Free cash flow is a measure of how much money is available to investors through the operations of the business after accounting for expenses of the business such as taxes, operational expenses and capital expenditures. Free cash flow comes in 2 forms, levered and unlevered:

Free Cash Flow is extremely useful in LBO modeling as it shows how much cash the company will have to pay off the debt used to finance the buyout. Unlevered FCF is the more commonly used of the two.

Free Cash Flow Calculation and Meaning

Free Cash Flow shows the amount of money which a firm is able to generate after taking into account asset expenditures. FCF is essential in order to increase the value of a firm, as without cash a firm is unable to innovate, pay off debt or perform takeovers. Additionally, free cash flow is used to perform intrinsic valuations such as a discounted cash flow analysis.

What is the Unlevered Free Cash Flow Formula?

Typically when someone is refering to free cash flow, they are refering to unlevered free cash flow which is the cash flow available to all investors, both debt and equity. When performing a discounted cash flow with unlevered free cash flow - you will calculate the enterprise value.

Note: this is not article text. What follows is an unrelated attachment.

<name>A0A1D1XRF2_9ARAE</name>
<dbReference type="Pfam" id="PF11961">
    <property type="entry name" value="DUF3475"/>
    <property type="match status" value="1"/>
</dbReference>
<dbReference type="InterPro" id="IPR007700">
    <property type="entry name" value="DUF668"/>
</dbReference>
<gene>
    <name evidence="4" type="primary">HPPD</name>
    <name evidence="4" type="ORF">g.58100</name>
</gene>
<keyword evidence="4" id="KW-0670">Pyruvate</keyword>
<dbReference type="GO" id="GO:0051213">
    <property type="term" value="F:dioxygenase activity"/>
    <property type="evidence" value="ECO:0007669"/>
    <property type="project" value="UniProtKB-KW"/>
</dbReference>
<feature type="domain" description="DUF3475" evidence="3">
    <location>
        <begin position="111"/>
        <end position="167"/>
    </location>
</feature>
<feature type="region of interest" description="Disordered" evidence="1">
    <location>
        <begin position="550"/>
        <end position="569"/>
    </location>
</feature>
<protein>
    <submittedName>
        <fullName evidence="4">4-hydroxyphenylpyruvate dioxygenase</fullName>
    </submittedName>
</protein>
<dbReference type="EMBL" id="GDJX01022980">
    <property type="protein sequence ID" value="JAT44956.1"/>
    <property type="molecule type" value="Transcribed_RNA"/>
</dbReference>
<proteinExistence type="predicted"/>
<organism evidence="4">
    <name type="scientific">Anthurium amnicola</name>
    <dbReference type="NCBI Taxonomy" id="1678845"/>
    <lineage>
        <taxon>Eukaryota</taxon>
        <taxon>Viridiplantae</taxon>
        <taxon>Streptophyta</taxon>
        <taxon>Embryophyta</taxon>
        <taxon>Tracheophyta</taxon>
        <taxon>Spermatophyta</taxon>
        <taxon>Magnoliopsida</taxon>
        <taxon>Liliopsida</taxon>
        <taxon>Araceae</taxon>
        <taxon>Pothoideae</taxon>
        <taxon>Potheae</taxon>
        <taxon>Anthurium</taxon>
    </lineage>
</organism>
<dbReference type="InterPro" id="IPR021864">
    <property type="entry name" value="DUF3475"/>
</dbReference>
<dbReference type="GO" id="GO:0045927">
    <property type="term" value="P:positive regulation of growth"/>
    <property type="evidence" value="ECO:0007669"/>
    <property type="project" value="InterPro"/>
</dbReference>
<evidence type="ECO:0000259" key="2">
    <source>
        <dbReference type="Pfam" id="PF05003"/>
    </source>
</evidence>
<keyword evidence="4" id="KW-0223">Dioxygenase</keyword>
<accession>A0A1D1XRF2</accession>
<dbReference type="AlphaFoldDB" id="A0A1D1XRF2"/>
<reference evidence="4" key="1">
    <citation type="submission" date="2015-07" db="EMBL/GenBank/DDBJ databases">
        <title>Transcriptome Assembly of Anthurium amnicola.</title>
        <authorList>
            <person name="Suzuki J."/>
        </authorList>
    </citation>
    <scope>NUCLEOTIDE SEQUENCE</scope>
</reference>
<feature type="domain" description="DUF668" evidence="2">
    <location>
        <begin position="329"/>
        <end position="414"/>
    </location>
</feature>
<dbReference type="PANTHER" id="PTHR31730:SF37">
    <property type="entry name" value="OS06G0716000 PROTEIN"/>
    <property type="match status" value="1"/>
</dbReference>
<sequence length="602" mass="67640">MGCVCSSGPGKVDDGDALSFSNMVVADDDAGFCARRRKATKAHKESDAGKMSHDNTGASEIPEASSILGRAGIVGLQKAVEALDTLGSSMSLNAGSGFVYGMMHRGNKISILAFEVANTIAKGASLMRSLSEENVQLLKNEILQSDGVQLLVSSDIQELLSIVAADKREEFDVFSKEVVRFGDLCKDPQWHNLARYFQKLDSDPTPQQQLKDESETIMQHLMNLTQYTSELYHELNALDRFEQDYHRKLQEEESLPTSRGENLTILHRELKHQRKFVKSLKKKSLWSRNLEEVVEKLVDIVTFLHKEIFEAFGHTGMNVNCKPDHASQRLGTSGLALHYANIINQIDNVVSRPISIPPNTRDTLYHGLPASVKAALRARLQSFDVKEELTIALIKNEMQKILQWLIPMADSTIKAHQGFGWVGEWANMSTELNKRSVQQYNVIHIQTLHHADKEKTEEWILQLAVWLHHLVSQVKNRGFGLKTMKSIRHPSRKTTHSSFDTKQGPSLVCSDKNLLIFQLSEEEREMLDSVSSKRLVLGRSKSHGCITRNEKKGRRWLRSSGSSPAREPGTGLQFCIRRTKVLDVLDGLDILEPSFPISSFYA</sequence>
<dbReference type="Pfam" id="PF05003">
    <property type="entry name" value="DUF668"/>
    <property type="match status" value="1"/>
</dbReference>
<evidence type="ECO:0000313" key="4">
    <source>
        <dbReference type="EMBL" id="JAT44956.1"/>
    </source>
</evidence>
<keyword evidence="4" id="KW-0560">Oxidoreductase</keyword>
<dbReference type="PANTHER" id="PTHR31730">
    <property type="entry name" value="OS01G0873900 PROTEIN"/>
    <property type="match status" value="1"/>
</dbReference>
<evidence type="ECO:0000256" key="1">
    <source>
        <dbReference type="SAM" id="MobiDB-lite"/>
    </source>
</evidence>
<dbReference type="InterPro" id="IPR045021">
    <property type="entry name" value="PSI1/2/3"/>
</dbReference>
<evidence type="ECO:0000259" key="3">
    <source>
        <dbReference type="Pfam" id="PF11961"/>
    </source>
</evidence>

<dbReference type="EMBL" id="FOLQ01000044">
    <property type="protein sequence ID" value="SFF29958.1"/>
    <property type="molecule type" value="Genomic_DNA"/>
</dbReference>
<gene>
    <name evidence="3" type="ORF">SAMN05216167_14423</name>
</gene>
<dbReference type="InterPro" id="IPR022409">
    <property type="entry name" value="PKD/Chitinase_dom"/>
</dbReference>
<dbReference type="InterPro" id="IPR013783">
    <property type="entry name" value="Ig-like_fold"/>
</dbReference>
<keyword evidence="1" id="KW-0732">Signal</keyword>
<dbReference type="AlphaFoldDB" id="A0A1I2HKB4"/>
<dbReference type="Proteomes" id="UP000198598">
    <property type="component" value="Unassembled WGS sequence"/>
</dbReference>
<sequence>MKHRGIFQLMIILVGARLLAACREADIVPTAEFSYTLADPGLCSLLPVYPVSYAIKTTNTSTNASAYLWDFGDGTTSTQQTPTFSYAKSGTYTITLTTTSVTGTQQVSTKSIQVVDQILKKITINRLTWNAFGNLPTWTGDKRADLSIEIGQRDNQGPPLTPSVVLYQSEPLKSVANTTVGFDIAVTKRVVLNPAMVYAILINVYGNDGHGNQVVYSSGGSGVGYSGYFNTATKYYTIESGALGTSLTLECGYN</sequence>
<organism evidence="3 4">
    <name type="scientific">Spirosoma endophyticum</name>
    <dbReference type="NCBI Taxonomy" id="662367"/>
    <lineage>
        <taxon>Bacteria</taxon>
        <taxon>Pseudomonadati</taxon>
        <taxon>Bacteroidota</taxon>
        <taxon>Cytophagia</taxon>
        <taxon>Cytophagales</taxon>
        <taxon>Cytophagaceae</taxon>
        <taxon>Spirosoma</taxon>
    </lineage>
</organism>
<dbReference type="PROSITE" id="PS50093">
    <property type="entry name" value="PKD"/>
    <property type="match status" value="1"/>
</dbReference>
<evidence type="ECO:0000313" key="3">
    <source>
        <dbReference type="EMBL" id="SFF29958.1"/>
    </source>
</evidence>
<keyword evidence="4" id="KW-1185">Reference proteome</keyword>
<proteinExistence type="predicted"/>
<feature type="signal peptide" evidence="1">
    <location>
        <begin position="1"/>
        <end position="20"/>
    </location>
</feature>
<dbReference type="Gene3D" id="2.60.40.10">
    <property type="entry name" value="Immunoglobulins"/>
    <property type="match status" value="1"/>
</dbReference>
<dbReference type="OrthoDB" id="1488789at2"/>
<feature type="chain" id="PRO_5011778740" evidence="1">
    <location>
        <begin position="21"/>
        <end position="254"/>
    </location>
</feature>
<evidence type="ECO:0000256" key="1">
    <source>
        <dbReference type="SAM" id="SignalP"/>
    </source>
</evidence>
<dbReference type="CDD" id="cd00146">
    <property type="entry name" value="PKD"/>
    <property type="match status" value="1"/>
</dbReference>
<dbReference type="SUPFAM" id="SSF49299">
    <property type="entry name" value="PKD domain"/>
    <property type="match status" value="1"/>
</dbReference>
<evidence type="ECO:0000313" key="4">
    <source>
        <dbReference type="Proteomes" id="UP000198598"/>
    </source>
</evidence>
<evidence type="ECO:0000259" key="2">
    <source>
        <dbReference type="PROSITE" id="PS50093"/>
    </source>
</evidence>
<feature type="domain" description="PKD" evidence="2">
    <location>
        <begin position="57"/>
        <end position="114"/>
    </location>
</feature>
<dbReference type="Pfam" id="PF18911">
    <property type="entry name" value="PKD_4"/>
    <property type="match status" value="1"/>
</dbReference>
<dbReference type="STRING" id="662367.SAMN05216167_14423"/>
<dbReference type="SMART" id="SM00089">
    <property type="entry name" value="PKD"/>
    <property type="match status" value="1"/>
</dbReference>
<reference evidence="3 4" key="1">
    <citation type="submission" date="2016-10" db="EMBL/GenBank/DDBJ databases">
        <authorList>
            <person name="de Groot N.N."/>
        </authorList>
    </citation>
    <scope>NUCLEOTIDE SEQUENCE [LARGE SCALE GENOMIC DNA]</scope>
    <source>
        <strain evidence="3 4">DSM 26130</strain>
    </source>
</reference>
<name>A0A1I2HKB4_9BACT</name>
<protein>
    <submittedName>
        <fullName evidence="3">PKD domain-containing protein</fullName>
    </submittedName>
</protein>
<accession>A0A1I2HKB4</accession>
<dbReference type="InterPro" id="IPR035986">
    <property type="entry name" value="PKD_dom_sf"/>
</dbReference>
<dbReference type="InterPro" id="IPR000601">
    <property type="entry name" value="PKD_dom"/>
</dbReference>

Free cash flow is calculated as EBIT * (1 - tax rate) + Depreciation + Amortization - change in net working capital - capital expenditures.

What is the Levered Free Cash Flow Model?

While unlevered free cash flow looks at the funds that are available to all investors, levered free cash flow looks for the cash flow that is available to just equity investors. It is also thought of as cash flow after a firm has met its financial obligations. When performing a discounted cash flow with levered free cash flow - you will calculate the equity value.

Levered free cash flow is calculated as Net Income (which already captures interest expense) + Depreciation + Amortization - change in net working capital - capital expneditures - mandatory debt payments.

Even if a company is profitable from a net income perspective and postive from an unlevered free cash flow perspective, the company could still have negative levered free cash flow. This could mean that this is a dangerous equity investment since equity holders get paid last in the event of bankruptcy.
Related Terms